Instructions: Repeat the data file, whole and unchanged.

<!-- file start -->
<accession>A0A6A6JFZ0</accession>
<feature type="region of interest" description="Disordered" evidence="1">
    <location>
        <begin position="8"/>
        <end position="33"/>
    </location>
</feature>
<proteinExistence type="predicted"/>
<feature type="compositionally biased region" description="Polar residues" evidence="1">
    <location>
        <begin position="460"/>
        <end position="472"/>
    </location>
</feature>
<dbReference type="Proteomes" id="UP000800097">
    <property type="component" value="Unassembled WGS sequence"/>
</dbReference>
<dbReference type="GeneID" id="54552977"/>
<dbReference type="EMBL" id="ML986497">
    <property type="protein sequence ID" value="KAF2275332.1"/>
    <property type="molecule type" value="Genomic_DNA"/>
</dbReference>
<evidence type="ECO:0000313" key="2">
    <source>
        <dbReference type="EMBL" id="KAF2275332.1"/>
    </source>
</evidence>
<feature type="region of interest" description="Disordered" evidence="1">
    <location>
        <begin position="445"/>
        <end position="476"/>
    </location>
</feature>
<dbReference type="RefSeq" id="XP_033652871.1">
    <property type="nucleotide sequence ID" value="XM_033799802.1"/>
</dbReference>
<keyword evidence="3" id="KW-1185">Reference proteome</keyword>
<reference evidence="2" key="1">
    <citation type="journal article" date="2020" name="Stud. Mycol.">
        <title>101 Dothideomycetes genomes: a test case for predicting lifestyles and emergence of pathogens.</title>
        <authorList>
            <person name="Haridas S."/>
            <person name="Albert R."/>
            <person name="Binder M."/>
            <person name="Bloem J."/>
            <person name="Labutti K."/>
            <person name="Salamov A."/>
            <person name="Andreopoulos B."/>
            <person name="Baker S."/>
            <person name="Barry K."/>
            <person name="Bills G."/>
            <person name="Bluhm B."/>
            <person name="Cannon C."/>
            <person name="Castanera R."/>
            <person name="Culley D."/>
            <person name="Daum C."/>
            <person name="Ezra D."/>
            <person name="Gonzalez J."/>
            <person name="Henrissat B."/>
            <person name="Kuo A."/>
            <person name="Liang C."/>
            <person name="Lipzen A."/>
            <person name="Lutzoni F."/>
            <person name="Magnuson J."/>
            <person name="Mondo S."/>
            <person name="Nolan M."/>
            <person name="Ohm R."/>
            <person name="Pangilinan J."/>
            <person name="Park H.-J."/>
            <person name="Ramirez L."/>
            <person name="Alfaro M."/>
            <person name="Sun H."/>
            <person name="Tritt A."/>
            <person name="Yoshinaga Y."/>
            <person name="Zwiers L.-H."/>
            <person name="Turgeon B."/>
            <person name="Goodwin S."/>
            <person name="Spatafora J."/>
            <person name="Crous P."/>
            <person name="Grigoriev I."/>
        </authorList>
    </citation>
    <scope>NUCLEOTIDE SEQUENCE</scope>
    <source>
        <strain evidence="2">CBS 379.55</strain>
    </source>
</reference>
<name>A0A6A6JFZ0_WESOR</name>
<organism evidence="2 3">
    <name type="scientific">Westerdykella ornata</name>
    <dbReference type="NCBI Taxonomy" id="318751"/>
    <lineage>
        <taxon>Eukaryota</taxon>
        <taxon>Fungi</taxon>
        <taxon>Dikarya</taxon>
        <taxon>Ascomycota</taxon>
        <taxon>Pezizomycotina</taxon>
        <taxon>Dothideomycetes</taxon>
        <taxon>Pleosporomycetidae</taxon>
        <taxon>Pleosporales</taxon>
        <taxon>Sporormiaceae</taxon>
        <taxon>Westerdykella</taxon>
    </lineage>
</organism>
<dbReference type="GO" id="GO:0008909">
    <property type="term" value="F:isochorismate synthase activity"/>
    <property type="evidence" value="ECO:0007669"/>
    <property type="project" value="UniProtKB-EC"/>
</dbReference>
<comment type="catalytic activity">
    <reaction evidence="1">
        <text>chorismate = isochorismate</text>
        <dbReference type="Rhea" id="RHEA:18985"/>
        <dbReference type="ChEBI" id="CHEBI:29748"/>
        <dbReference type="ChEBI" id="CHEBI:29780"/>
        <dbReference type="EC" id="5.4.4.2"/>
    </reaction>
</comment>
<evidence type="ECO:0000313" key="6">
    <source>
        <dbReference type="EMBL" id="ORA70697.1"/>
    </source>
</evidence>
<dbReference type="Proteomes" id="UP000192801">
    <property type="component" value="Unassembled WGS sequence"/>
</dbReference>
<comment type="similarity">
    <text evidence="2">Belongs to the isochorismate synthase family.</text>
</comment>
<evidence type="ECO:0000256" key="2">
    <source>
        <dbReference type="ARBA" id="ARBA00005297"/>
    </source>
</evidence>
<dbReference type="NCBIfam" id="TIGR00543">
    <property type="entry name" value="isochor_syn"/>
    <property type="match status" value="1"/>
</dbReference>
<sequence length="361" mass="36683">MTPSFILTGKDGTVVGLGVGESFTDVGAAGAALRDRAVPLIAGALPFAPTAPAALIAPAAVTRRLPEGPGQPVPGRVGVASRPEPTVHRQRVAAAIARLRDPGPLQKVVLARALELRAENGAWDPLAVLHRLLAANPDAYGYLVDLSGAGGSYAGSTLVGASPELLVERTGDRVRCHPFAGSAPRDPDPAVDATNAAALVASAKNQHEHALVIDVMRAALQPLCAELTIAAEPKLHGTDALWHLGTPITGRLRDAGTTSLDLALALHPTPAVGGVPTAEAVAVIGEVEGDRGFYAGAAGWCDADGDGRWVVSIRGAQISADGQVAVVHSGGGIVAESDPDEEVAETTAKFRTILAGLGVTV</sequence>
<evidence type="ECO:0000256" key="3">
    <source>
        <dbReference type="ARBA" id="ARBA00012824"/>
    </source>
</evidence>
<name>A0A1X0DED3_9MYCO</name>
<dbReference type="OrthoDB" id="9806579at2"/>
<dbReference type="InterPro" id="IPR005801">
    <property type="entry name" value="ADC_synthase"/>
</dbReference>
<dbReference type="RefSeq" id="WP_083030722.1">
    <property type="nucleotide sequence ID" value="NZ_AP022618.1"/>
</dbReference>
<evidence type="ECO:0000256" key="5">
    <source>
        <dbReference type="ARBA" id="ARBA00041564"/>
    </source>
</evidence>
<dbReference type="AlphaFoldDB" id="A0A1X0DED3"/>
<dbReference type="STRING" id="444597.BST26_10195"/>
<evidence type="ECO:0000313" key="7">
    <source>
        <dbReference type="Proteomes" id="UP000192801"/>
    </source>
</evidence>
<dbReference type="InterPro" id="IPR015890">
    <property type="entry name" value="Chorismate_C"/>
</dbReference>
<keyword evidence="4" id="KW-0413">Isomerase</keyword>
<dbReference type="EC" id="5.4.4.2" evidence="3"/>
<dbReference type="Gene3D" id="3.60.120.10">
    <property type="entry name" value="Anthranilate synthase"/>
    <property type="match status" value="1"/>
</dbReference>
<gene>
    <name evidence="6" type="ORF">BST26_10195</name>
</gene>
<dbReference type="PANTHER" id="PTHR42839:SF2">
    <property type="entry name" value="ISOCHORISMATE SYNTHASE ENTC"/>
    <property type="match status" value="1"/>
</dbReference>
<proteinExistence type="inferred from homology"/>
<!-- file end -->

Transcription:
<accession>A0A6A6JFZ0</accession>
<feature type="region of interest" description="Disordered" evidence="1">
    <location>
        <begin position="8"/>
        <end position="33"/>
    </location>
</feature>
<proteinExistence type="predicted"/>
<feature type="compositionally biased region" description="Polar residues" evidence="1">
    <location>
        <begin position="460"/>
        <end position="472"/>
    </location>
</feature>
<dbReference type="Proteomes" id="UP000800097">
    <property type="component" value="Unassembled WGS sequence"/>
</dbReference>
<dbReference type="GeneID" id="54552977"/>
<dbReference type="EMBL" id="ML986497">
    <property type="protein sequence ID" value="KAF2275332.1"/>
    <property type="molecule type" value="Genomic_DNA"/>
</dbReference>
<evidence type="ECO:0000313" key="2">
    <source>
        <dbReference type="EMBL" id="KAF2275332.1"/>
    </source>
</evidence>
<feature type="region of interest" description="Disordered" evidence="1">
    <location>
        <begin position="445"/>
        <end position="476"/>
    </location>
</feature>
<dbReference type="RefSeq" id="XP_033652871.1">
    <property type="nucleotide sequence ID" value="XM_033799802.1"/>
</dbReference>
<keyword evidence="3" id="KW-1185">Reference proteome</keyword>
<reference evidence="2" key="1">
    <citation type="journal article" date="2020" name="Stud. Mycol.">
        <title>101 Dothideomycetes genomes: a test case for predicting lifestyles and emergence of pathogens.</title>
        <authorList>
            <person name="Haridas S."/>
            <person name="Albert R."/>
            <person name="Binder M."/>
            <person name="Bloem J."/>
            <person name="Labutti K."/>
            <person name="Salamov A."/>
            <person name="Andreopoulos B."/>
            <person name="Baker S."/>
            <person name="Barry K."/>
            <person name="Bills G."/>
            <person name="Bluhm B."/>
            <person name="Cannon C."/>
            <person name="Castanera R."/>
            <person name="Culley D."/>
            <person name="Daum C."/>
            <person name="Ezra D."/>
            <person name="Gonzalez J."/>
            <person name="Henrissat B."/>
            <person name="Kuo A."/>
            <person name="Liang C."/>
            <person name="Lipzen A."/>
            <person name="Lutzoni F."/>
            <person name="Magnuson J."/>
            <person name="Mondo S."/>
            <person name="Nolan M."/>
            <person name="Ohm R."/>
            <person name="Pangilinan J."/>
            <person name="Park H.-J."/>
            <person name="Ramirez L."/>
            <person name="Alfaro M."/>
            <person name="Sun H."/>
            <person name="Tritt A."/>
            <person name="Yoshinaga Y."/>
            <person name="Zwiers L.-H."/>
            <person name="Turgeon B."/>
            <person name="Goodwin S."/>
            <person name="Spatafora J."/>
            <person name="Crous P."/>
            <person name="Grigoriev I."/>
        </authorList>
    </citation>
    <scope>NUCLEOTIDE SEQUENCE</scope>
    <source>
        <strain evidence="2">CBS 379.55</strain>
    </source>
</reference>
<name>A0A6A6JFZ0_WESOR</name>
<organism evidence="2 3">
    <name type="scientific">Westerdykella ornata</name>
    <dbReference type="NCBI Taxonomy" id="318751"/>
    <lineage>
        <taxon>Eukaryota</taxon>
        <taxon>Fungi</taxon>
        <taxon>Dikarya</taxon>
        <taxon>Ascomycota</taxon>
        <taxon>Pezizomycotina</taxon>
        <taxon>Dothideomycetes</taxon>
        <taxon>Pleosporomycetidae</taxon>
        <taxon>Pleosporales</taxon>
        <taxon>Sporormiaceae</taxon>
        <taxon>Westerdykella</taxon>
    </lineage>
</organism>
<dbReference type="GO" id="GO:0008909">
    <property type="term" value="F:isochorismate synthase activity"/>
    <property type="evidence" value="ECO:0007669"/>
    <property type="project" value="UniProtKB-EC"/>
</dbReference>
<comment type="catalytic activity">
    <reaction evidence="1">
        <text>chorismate = isochorismate</text>
        <dbReference type="Rhea" id="RHEA:18985"/>
        <dbReference type="ChEBI" id="CHEBI:29748"/>
        <dbReference type="ChEBI" id="CHEBI:29780"/>
        <dbReference type="EC" id="5.4.4.2"/>
    </reaction>
</comment>
<evidence type="ECO:0000313" key="6">
    <source>
        <dbReference type="EMBL" id="ORA70697.1"/>
    </source>
</evidence>
<dbReference type="Proteomes" id="UP000192801">
    <property type="component" value="Unassembled WGS sequence"/>
</dbReference>
<comment type="similarity">
    <text evidence="2">Belongs to the isochorismate synthase family.</text>
</comment>
<evidence type="ECO:0000256" key="2">
    <source>
        <dbReference type="ARBA" id="ARBA00005297"/>
    </source>
</evidence>
<dbReference type="NCBIfam" id="TIGR00543">
    <property type="entry name" value="isochor_syn"/>
    <property type="match status" value="1"/>
</dbReference>
<sequence length="361" mass="36683">MTPSFILTGKDGTVVGLGVGESFTDVGAAGAALRDRAVPLIAGALPFAPTAPAALIAPAAVTRRLPEGPGQPVPGRVGVASRPEPTVHRQRVAAAIARLRDPGPLQKVVLARALELRAENGAWDPLAVLHRLLAANPDAYGYLVDLSGAGGSYAGSTLVGASPELLVERTGDRVRCHPFAGSAPRDPDPAVDATNAAALVASAKNQHEHALVIDVMRAALQPLCAELTIAAEPKLHGTDALWHLGTPITGRLRDAGTTSLDLALALHPTPAVGGVPTAEAVAVIGEVEGDRGFYAGAAGWCDADGDGRWVVSIRGAQISADGQVAVVHSGGGIVAESDPDEEVAETTAKFRTILAGLGVTV</sequence>
<evidence type="ECO:0000256" key="3">
    <source>
        <dbReference type="ARBA" id="ARBA00012824"/>
    </source>
</evidence>
<name>A0A1X0DED3_9MYCO</name>
<dbReference type="OrthoDB" id="9806579at2"/>
<dbReference type="InterPro" id="IPR005801">
    <property type="entry name" value="ADC_synthase"/>
</dbReference>
<dbReference type="RefSeq" id="WP_083030722.1">
    <property type="nucleotide sequence ID" value="NZ_AP022618.1"/>
</dbReference>
<evidence type="ECO:0000256" key="5">
    <source>
        <dbReference type="ARBA" id="ARBA00041564"/>
    </source>
</evidence>
<dbReference type="AlphaFoldDB" id="A0A1X0DED3"/>
<dbReference type="STRING" id="444597.BST26_10195"/>
<evidence type="ECO:0000313" key="7">
    <source>
        <dbReference type="Proteomes" id="UP000192801"/>
    </source>
</evidence>
<dbReference type="InterPro" id="IPR015890">
    <property type="entry name" value="Chorismate_C"/>
</dbReference>
<keyword evidence="4" id="KW-0413">Isomerase</keyword>
<dbReference type="EC" id="5.4.4.2" evidence="3"/>
<dbReference type="Gene3D" id="3.60.120.10">
    <property type="entry name" value="Anthranilate synthase"/>
    <property type="match status" value="1"/>
</dbReference>
<gene>
    <name evidence="6" type="ORF">BST26_10195</name>
</gene>
<dbReference type="PANTHER" id="PTHR42839:SF2">
    <property type="entry name" value="ISOCHORISMATE SYNTHASE ENTC"/>
    <property type="match status" value="1"/>
</dbReference>
<proteinExistence type="inferred from homology"/>